Now, to measure the time. Looking at the timestamp on the video, I see that the volcano let out the plume at 13:23:38. Depending on what part of the debris you want to consider, it reaches the treeline somewhere between 13:24:22 and 13:24:46. So it took somewhere between 44 to 68 seconds to reach that point.

Divide the two numbers, and we get our speed. **The slow estimate puts it at 49 meters/second (109 mph), and the fast estimate puts it at 75 meters/second (168 mph). Taking the average, we get 62 meters/second or 139 mph.**

Since we got a pretty big variation, I decided to check my calculation by putting another marker half way down the mountain, and timing how long it took the plume to travel this new distance.

Here's what the mountain looks like with the new marker on it (it's a little hard to see, but there's a fourth pin halfway along the red line):

The distance to the halfway marker was 1.64 km, and the time was 26 seconds. I think these numbers are a bit more reliable than before. Divide distance by time, and you get a speed of 63 meters/second or 140 mph.

*Hmm*, that's basically the same number from before, which is a bit odd. Given the huge uncertainty in our speed calculation, and the various factors like gravity and friction that can change the speed, this is just a coincidence. Nonetheless, **I'd conclude that 140 mph is a pretty good estimate of the speed of debris flow down the volcano.**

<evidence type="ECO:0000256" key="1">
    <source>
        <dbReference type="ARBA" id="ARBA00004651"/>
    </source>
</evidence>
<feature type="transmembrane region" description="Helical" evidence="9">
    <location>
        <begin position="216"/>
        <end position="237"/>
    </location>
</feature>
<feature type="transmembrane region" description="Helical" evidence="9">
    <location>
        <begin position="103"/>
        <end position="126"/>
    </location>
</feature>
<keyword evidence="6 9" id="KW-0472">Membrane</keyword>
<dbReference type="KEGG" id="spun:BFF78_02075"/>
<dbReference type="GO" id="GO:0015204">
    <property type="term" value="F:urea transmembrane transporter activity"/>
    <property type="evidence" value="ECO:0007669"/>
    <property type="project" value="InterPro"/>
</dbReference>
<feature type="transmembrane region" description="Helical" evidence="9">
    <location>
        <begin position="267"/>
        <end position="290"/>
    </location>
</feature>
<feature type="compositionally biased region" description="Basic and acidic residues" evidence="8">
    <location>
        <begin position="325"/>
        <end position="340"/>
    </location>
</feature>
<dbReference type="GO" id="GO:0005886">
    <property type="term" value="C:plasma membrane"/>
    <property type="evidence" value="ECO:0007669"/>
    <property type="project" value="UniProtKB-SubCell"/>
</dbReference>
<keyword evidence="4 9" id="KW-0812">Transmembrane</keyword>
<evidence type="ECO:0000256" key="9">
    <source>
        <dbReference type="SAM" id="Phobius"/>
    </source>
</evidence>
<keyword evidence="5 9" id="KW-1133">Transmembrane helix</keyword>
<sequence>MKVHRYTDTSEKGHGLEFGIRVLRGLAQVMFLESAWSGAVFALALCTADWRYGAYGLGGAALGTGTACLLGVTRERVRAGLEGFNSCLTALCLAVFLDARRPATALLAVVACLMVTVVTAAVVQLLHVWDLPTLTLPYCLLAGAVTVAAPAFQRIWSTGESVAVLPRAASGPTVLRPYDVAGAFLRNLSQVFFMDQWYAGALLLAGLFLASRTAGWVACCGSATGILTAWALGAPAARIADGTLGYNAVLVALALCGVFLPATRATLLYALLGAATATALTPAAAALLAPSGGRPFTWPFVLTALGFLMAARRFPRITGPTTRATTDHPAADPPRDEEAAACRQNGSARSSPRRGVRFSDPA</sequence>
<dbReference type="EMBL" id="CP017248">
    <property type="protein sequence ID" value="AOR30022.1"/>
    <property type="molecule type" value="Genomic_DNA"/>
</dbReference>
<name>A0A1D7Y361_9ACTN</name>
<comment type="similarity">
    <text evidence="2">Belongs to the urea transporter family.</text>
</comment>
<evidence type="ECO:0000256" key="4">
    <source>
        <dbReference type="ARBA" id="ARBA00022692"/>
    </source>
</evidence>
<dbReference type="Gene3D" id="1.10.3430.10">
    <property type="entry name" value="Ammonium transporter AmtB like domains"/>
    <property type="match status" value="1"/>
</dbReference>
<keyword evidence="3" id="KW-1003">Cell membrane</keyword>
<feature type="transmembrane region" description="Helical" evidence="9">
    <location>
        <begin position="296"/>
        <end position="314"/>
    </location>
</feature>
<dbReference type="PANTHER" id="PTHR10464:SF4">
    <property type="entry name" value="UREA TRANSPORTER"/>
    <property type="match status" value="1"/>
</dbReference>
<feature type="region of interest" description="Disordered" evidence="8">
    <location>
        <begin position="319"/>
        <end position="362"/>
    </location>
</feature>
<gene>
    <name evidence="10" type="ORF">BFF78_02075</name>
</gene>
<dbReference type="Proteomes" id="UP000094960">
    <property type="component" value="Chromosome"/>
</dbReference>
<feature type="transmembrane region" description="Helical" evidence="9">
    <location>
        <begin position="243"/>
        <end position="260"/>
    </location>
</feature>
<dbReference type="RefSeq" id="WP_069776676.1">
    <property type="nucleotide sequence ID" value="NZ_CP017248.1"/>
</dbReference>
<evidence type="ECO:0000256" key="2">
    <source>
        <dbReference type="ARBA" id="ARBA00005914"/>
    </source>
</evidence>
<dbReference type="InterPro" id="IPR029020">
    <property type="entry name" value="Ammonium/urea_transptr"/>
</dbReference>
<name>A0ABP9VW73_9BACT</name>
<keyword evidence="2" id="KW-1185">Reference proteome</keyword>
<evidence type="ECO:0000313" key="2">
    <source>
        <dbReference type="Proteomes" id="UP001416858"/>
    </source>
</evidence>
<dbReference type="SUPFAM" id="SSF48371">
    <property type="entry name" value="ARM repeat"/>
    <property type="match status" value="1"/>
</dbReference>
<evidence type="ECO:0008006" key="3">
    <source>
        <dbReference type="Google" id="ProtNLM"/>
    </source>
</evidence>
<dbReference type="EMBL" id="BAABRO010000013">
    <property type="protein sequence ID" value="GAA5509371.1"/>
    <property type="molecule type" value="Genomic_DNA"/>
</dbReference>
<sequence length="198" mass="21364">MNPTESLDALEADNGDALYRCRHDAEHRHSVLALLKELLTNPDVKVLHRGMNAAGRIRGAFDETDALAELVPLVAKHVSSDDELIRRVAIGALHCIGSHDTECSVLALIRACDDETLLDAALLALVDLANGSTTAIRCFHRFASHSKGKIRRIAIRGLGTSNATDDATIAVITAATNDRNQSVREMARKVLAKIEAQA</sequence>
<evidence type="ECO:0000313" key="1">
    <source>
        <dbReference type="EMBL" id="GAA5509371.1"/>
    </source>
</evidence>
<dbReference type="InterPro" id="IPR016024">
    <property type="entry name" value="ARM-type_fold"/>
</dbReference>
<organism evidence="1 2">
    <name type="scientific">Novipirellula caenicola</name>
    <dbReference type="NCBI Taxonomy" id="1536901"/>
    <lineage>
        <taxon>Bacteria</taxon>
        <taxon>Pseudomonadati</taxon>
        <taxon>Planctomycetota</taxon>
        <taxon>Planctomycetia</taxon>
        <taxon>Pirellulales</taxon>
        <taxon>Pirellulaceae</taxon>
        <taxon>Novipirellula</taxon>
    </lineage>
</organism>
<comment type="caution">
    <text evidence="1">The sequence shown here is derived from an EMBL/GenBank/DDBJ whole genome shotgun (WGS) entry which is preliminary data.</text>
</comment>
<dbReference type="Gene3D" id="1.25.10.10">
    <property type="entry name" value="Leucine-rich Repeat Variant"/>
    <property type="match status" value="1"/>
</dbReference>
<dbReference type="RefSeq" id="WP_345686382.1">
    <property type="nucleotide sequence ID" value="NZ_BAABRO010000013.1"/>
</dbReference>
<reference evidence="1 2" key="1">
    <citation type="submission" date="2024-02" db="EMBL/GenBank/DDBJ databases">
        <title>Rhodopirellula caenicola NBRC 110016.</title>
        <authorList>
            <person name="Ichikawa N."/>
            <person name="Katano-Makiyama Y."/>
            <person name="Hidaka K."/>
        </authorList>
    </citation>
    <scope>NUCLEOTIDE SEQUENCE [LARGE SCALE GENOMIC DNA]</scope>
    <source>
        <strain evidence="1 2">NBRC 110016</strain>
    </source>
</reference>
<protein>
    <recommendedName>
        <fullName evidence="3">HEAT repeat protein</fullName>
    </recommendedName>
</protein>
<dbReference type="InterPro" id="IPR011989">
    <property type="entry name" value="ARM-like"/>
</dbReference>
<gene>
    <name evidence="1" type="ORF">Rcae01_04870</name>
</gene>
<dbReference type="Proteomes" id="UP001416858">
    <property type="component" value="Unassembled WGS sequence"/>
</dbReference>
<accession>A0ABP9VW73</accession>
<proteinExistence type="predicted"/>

So now we've got the speed. What can we do with that? **Surprisingly, we can actually use the speed of the mud to estimate the pressure inside the volcano.** What follows is what physicists call an order-of-magnitude estimate - it's a back-of-the-envelope calculation that will give us a rough answer. This is a dramatic simplification of the hairy physics that's actually going on inside a volcano. Nonetheless, readers of this blog will know that I like these toy models, because they give you some insight in exchange for not a lot of work.

With that in mind, let's go on.

Picture the moment that the volcano explodes. Inside the volcano, hot gases have built up a huge pressure, whereas outside, everything is normal. At the top of the volcano sits a chunk of rock, like a cork on a champagne bottle, that's being pushed up from the inside by high pressure gas. We can use an equation called Bernoulli's equation to relate the pressure at the top and at the bottom of this chunk of rock.

$latex P_{inside}$ is the pressure inside the volcano at the moment before it explodes. This is what we want to find. $latex P_{outside}$ is the pressure outside the volcano at this moment, which is good 'ol atmospheric pressure. *ρ* is the density of mud sitting on top of the volcano. And $latex v$ is the speed of the rock at the breaking point. I'm assuming that this is somewhere near the speed we calculated above, of 63 meters/second.